The Office of the Secretary General is the repository agency of the SALNs of the members of the House of Representatives as provided in Republic Act No. 6713 (Code of Conduct and Ethical Standards for Public Officials and Employees) and the Civil Service Commission’s Resolution No. 060231.
JUST A few weeks after the Nov. 23, 2009 Maguindanao Massacre, where 58 people including 32 journalists were executed in a remote barangay in Ampatuan town, officials of the Firearms and Explosives Division (FED) of the Philippine National Police (PNP) were surprised to receive a deluge of applications for gun amnesty from one particular province in Mindanao.
Every once in a while, the national government offers a gun amnesty to the general public. These amnesty offers are a general pardon of sorts, where people with loose or unlicensed firearms are allowed to have illegal guns licensed and registered in their names.
But this batch of applications raised a red flag among officials of the PNP-FED, the agency tasked with regulating gun ownership and use in the country.
MAGUINDANAO:The Quest for Justice is a documentary produced by the Philippine Center for Investigative Journalism on the second anniversary of the Maguindanao Massacre. After two years, the Ampatuans have allegedly ramped up efforts to reach a settlement with the families of the victims. The families of the victims continue to hold out against the proposed settlement, even as they try to survive from day to day. In the meantime, the Ampatuan clan continues to wield clout in the region with its vast resources and continuing political influence.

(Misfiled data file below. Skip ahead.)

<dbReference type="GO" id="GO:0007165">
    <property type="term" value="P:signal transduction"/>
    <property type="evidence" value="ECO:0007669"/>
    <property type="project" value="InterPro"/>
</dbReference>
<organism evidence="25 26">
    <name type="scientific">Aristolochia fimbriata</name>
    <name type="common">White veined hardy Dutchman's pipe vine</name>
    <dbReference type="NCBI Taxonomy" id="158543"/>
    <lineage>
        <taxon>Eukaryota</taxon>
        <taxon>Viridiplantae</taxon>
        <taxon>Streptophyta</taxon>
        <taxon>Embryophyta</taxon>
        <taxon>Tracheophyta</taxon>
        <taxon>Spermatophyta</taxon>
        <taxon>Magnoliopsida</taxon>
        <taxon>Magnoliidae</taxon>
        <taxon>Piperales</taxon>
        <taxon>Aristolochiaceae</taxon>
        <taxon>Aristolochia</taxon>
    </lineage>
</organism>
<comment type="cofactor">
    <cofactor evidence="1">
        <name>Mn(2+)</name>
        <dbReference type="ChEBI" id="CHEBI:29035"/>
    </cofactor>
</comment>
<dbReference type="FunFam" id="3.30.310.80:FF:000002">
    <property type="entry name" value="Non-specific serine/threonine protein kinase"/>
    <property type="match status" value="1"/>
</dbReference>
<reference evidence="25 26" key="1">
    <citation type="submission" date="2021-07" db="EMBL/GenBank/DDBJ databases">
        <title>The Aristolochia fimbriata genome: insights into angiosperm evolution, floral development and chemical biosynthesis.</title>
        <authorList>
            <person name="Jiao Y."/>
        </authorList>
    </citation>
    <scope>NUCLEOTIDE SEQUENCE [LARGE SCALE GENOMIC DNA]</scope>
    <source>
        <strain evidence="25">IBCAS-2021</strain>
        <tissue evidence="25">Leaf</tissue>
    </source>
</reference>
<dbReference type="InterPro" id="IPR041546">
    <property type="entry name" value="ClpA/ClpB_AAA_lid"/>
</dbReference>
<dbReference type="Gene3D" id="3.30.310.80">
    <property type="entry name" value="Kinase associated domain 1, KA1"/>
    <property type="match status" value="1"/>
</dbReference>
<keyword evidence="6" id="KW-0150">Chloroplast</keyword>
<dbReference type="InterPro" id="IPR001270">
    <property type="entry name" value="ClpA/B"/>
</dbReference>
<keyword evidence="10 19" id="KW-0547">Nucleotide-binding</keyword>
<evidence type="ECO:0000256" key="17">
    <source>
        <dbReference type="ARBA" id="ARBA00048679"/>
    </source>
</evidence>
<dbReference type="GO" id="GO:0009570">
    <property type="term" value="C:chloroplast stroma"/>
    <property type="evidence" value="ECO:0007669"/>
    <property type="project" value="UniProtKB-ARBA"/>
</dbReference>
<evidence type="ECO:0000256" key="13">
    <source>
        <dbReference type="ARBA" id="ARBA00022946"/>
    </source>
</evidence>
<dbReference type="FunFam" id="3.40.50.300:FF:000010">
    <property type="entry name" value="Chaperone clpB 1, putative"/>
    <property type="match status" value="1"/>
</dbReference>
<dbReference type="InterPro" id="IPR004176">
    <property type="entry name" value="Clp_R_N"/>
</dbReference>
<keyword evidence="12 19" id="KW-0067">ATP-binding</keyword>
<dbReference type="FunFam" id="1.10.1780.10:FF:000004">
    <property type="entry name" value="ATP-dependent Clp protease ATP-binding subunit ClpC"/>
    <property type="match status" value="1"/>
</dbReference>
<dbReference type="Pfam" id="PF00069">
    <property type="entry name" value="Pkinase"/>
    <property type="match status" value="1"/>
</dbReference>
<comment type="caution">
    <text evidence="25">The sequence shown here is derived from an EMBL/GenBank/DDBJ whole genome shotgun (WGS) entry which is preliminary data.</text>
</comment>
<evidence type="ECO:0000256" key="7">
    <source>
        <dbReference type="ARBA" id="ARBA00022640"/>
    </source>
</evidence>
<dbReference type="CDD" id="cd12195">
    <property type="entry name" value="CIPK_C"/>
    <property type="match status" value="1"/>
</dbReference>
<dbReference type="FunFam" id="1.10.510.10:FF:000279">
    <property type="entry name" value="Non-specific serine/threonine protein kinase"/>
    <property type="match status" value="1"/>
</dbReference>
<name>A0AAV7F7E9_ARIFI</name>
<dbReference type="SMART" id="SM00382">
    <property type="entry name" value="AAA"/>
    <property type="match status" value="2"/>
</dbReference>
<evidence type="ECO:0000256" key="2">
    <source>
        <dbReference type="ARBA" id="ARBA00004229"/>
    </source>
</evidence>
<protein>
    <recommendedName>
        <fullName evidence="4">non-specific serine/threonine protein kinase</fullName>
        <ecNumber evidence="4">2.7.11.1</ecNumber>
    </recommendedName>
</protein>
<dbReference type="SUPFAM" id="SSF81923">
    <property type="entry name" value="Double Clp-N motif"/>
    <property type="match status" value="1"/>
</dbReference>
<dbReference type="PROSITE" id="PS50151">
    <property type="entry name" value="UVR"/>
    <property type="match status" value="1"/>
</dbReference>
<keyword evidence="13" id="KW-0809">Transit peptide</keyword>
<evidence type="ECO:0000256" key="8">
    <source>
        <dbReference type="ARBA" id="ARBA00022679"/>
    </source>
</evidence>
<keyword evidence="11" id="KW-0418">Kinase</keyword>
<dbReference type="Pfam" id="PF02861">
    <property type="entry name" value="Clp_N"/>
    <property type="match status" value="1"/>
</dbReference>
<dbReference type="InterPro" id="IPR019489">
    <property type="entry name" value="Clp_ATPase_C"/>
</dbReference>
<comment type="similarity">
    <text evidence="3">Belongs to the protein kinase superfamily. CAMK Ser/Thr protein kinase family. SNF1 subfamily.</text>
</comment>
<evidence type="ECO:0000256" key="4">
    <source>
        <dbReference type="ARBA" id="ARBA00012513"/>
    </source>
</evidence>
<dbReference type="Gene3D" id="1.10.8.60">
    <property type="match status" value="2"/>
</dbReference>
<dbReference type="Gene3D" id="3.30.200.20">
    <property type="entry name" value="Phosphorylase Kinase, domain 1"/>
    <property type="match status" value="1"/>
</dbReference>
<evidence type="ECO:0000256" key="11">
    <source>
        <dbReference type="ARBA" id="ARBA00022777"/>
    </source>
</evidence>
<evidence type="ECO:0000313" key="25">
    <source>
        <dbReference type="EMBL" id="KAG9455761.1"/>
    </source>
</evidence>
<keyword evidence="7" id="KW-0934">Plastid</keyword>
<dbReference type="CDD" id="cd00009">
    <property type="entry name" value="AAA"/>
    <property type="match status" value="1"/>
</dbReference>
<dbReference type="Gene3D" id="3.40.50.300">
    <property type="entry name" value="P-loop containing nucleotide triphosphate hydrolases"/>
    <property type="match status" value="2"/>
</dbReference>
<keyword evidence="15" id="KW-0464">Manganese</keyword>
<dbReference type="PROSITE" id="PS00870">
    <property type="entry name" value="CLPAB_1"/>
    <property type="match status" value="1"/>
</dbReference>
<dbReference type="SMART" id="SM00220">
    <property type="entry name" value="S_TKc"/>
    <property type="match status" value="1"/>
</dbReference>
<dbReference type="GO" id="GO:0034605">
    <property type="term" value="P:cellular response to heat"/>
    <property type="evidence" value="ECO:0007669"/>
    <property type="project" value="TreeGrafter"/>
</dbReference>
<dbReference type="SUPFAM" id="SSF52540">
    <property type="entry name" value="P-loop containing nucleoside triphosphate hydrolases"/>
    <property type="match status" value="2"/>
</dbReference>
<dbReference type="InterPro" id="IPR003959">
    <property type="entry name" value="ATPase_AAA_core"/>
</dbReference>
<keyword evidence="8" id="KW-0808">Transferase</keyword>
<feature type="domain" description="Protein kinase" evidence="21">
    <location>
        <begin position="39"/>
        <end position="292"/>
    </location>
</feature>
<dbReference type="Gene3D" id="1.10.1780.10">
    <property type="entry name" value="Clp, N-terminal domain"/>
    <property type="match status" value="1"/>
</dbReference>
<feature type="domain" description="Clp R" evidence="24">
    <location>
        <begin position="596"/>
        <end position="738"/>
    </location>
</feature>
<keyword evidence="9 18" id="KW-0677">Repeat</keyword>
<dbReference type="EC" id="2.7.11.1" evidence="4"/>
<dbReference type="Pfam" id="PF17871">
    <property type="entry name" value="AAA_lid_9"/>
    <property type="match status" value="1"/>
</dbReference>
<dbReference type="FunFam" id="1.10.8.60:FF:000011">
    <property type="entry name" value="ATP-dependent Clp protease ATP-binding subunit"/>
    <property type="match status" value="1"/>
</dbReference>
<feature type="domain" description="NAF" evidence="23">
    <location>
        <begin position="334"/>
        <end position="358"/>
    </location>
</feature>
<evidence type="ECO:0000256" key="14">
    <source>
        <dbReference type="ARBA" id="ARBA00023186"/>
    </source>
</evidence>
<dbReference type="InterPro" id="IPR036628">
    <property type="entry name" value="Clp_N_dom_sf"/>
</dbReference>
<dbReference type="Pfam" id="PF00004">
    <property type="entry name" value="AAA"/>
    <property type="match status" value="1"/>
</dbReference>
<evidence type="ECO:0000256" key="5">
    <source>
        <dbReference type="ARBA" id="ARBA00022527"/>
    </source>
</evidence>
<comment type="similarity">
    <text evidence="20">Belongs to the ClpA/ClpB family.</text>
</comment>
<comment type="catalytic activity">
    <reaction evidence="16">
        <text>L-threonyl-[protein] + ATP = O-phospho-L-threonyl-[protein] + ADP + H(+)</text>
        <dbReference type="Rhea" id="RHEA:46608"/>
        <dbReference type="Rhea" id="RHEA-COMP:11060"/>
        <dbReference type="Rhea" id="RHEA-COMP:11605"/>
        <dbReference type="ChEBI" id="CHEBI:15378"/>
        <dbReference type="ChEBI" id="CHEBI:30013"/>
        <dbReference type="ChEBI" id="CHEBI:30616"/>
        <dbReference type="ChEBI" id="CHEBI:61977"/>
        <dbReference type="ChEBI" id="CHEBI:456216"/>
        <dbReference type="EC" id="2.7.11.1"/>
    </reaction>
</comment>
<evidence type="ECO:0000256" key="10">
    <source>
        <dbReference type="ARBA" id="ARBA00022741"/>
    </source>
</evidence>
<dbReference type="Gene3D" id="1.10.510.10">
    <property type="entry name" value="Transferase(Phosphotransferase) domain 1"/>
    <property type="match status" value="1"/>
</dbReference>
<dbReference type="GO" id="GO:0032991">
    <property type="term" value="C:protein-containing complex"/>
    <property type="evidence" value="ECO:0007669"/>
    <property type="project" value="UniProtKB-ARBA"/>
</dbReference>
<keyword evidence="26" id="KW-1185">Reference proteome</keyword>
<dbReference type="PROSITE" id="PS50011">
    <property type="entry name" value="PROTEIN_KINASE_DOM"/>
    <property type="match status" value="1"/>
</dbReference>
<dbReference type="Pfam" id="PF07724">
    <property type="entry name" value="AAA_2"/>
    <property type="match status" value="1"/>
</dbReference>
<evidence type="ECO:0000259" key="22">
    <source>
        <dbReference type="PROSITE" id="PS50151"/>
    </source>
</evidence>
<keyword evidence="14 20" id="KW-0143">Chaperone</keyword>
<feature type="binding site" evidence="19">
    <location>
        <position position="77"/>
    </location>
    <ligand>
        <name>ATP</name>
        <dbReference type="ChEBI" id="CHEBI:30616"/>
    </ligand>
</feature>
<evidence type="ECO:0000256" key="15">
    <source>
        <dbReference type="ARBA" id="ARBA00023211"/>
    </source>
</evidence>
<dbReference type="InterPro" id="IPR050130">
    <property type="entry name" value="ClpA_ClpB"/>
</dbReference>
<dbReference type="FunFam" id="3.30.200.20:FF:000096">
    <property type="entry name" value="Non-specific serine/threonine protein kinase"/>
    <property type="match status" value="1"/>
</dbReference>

WEEKS after the May 2010 elections, a question confounded Benigno Simeon ‘Noynoy’ C. Aquino III and his fund-raisers and allies in the Liberal Party: What to do with excess campaign donations that had then reached tens of millions of pesos?
In winner-takes-all fashion, not just votes but also funds had flooded the Aquino camp. This is even as a fund-raiser and a senior campaign staff would later say in separate interviews that Aquino had already served notice that he did not want to accept more donations. In Aquino’s mind, says the senior campaign staff, the last-minute bettors were not true believers but simply people angling to cut deals with the emerging election victor.
THE Judicial and Bar Council (JBC) was purposely created by the 1987 Constitution to depoliticize and to open up to the citizens the screening of nominees and appointments to the judiciary.
To achieve this, Associate Professor Dante B. Gatmaytan of the University of the Philippines College of Law says the JBC should have looked with favor at full transparency – in the conduct of its processes and in the handling of all its records – as both premise and armor of its grave mandate.
MOSTLY old, mostly male, mostly born and bred in imperious Luzon and all schooled in imperial Manila. Two in every three were jurists and bureaucrats in their previous lives, and thus, also mostly creatures of habit and routine. In the last 20 years, while 15 of the 80 nominees were female, only three women were eventually appointed.
This seemingly impregnable enclave of the elite is actually the Philippine Supreme Court, the most majestic of all the country’s courts, the final arbiter of constitutional questions, and “the last bulwark of democracy” in the land.